Dealing with a nightmare!

Q: My warmblood mare, who is six, seems to cycle all year around, and she’s really tricky to deal with when she is in season. She is grouchy towards me and other horses, doesn’t like to be groomed or have rugs taken on/off (threatens to bite and/or kick), and under saddle she is tight in the back to the point that her canter feels four-beat, and cranky off the leg. When she is not in season, she is a delight.

I can’t afford to put her on Regu-mate. A friend has suggested a chaste berry supplement. Do you have any advice?

Veronica, Taranaki

Pregnancy is one way to give your mare a respite from cycling (IStock)

Vet Dave van Zwanenberg replies:

Chasteberry supplement may well help her, and it is certainly worth a try. However, in my experience horses that are as hormonal as you describe when in oestrus do not tend to behave like they are in dioestrus unless their hormones can be maintained in a dioestrus-like state. 

Sadly, this usually means that you need to intervene in one of these different ways. The most commonly-used method that does not involve pregnancy and is very reliable is once daily oral supplementation of progesterone (Regumate or similar trade name). This works in a similar manner to the human pill; the oral progesterone tells the body that it is in dioestrus and maintains it in this state.

 A less commonly-used alternative, but just as effective, is the use of an anti GnRH vaccine. The vaccine works by immunising the mare against one of her own hormones; the body recognises this hormone as foreign, and mops it up like any other non-self matter in the body. 

This disrupts the signalling involved in the process, and stops her from coming into season. The vaccine is given in two injections four weeks apart, and then a yearly booster. Cost-wise this works out at a similar to daily administration of progesterone for a year. 

One option you do have for oral progesterone is to use it until you know there is a period you are not wanting to work her, stop the medication at this point and let her come into season. Once the season is over, you will have a two-week period where you don’t need to supplement her with progesterone, as she will naturally be producing her own. By this method you could have a season every six weeks but only use Regumate for three weeks, one week being her in season and the other two her producing her own progesterone.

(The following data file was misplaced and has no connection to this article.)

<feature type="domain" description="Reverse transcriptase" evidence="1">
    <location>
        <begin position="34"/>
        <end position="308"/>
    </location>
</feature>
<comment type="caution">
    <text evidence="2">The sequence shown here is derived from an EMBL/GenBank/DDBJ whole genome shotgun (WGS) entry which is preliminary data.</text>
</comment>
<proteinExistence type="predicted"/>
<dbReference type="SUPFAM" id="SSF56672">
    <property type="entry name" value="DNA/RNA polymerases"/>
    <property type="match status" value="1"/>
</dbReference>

Getting your mare pregnant is one option to give you respite for a year, and will work well for this period. However, you will loose the ability to work your mare in the later stages of pregnancy and also whilst she is nursing the foal. 

There is the option of getting her pregnant and then aborting the pregnancy after day 35, once the placenta has formed progesterone-secreting tissue; however, this is very much of more dubious ethics than the other three options discussed so far.

 You may read about using a marble in the uterus to confuse the mare into thinking she has a 16-day pregnancy. This is not a good option, as it carries a low rate of success, and it can be difficult to remove the marble afterwards. 

There are several other methods that you may come across in your search of the literature, such as repeated injections of oxytocin or deslorelin implants. The reason these are not used routinely is that they suppress oestrus for an uncertain range of intervals (a few extra days up to a few extra weeks) and have varying levels of success at each attempt.